This blog will be balanced but positive in it’s tone. This post is the exception. We all are allowed the occasional rant.
Thanks to moving, my disease and having kids, we have had to seek referrals to medical practitioners many times over the last few years. Almost all have been excellent. One was not.
Vision issues are a common manifestation of multiple sclerosis. During the process of trying to determine what was causing the tingling in my leg, my primary care physician referred me to several other professionals. To check my vision for possible MS, he sent me to an ophthalmologist a few floors up in his building. We will call him Oph.
I wasn’t having any unusual issues with my vision but I knew that I needed new reading glasses anyway so this might be an opportunity to kill two birds with one stone.
First off, Oph is a glaucoma doctor. But that didn’t stop him and my primary from deciding to have him check me out for signs of MS. I went for my appointment and waited 45 minutes before being brought in for an exam by an assistant. I noticed that the equipment all looked like it was from the 1950s. Then I was moved off into another room with eight other patients to wait for the doctor to make a presentation.
For the next twenty minutes, a son of a glaucoma patient asked me in as many different ways that he could think of, why I was there. I matched each iteration with my own modifications of “it’s none of your business”. One poor guy in the room wasn’t even a patient. He had given his friend a ride to the office and the nurses grabbed him and shepherded him in with us.
Then Oph showed up. He explained that he started having the patients sit through his presentation a few years ago because it saved time. Otherwise, he would have to give the same talk individually for each. I was starting to get annoyed.
His half hour presentation was on the basics of the eyeball and glaucoma. The former I learned in junior high school. The latter was of no interest to me. The speech was a very well rehearsed and scripted barrage of non-stop eye jokes and glaucoma trivia. For example, I learned that cataracts means waterfalls in latin. Or maybe it was Greek. Whatever. Every other sentence was a statement repeating the theme that he was an MD and optometrists are just guys who sell eyeglasses. Anyway, he was clearly having the time of his life performing for us.
Mind you, this was in the middle of the work day. My cell was buzzing non-stop during his act. At one point, I was getting so annoyed with the waste of my time that I turned the ringer back on just so he could realize that some of us might be busy with other things too.
After the comedy show, I was moved back into an examination room. Oph walked in just in time to hear me on the phone complaining to my assistant that I had been there two hours already and had not yet seen the eye doctor and to please push back a meeting and two conference calls that I was clearly going to be late for. Oph started his exam with his antiquated equipment.
My eyes checked out fine. No signs of neurological issues. Oph then decides to try his hand at diagnosing ms. Me in a chair, him standing next to me, he snapped my head back quickly. He said that you tell if someone has MS by doing this and seeing if their eyes flutter. What?? Are we done? No offense, but I will trust my neurologist and MRIs to figure that out.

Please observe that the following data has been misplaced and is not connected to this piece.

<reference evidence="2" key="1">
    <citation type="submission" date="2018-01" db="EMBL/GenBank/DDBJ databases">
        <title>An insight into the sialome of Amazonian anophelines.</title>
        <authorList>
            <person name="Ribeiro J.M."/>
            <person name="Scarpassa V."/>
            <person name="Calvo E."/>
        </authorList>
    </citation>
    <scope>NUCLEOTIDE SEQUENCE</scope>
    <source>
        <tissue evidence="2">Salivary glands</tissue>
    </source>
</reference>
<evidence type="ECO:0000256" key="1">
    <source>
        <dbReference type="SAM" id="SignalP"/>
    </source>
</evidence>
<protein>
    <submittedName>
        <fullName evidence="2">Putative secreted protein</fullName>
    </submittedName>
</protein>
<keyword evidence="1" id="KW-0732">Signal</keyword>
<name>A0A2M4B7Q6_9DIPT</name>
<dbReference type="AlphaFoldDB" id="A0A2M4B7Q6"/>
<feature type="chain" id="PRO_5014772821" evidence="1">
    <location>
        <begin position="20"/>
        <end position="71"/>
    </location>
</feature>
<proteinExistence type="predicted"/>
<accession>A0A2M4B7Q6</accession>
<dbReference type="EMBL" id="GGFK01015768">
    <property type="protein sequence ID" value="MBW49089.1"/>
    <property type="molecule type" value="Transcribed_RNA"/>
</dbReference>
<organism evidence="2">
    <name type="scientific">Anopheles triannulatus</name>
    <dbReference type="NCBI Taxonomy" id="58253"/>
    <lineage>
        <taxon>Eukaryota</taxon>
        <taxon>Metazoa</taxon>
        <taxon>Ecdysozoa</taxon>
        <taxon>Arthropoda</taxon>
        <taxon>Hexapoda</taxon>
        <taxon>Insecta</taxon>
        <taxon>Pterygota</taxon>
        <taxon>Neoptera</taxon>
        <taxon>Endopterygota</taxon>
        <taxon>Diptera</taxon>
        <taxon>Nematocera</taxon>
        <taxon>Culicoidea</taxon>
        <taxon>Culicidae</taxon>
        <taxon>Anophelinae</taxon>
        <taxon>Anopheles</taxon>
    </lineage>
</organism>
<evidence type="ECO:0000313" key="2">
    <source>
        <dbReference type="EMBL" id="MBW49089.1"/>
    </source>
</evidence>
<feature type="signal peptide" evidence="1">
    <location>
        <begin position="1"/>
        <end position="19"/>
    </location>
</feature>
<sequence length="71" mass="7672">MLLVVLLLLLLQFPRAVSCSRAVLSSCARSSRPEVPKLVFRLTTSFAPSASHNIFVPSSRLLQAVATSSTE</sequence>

Actually no. The second part of the exam was going to take another hour or more. He had heard my phone call and asked if I needed to come back another time to finish it? Yes. I made a point to mention that I really needed new eyeglasses for reading and that he could help me with that next time as well, just to set him off on his “I’m an MD and they aren’t, and doing eyeglasses is beneath me” script again.
I came back for my follow up appointment the next week. Luckily they did not make me sit through a rerun of the comedy act this time. One of his assistants had me do more tests and let me know that everything checked out fine.
Then she looked at the chart and said “Didn’t the doctor dilate your eyes the other day?” No, he hadn’t. “Ok, he still needs to do that then”. Ok, let’s do it. “Well, the doctor isn’t here today. He doesn’t work Wednesdays.”
What??? First they had me waste three hours in the middle of the work day and then they schedule me for a follow up appointment on a day when the doctor doesn’t even work? The assistant said that I would need to schedule another appointment to come back. This is on top of having to do another appointment with an optometrist because writing eyeglass prescriptions is beneath him. An eye exam should not take four appointments.
I went on yelp and found a great optometrist. Yes, he is not an MD. But he had modern computerized equipment that I personally had more confidence in than I did in Oph. And he did what I needed in one session. I never went back for part 3 of my exam with Oph. I did let my primary care Dr know about the experience.
A word of advice to Oph or any other doctors with a similar m.o. If you are doing something solely because it saves you time and effort, you are putting your concerns ahead of your patients. That’s not what we pay you for. Please respect our time as well and understand that we come to you for personalized advice and care that is relevant to our situation. And if you are a frustrated comedian, express it on stage during amateur night at the local comedy club. Don’t force your patients to be your audience, especially businessmen during a workday.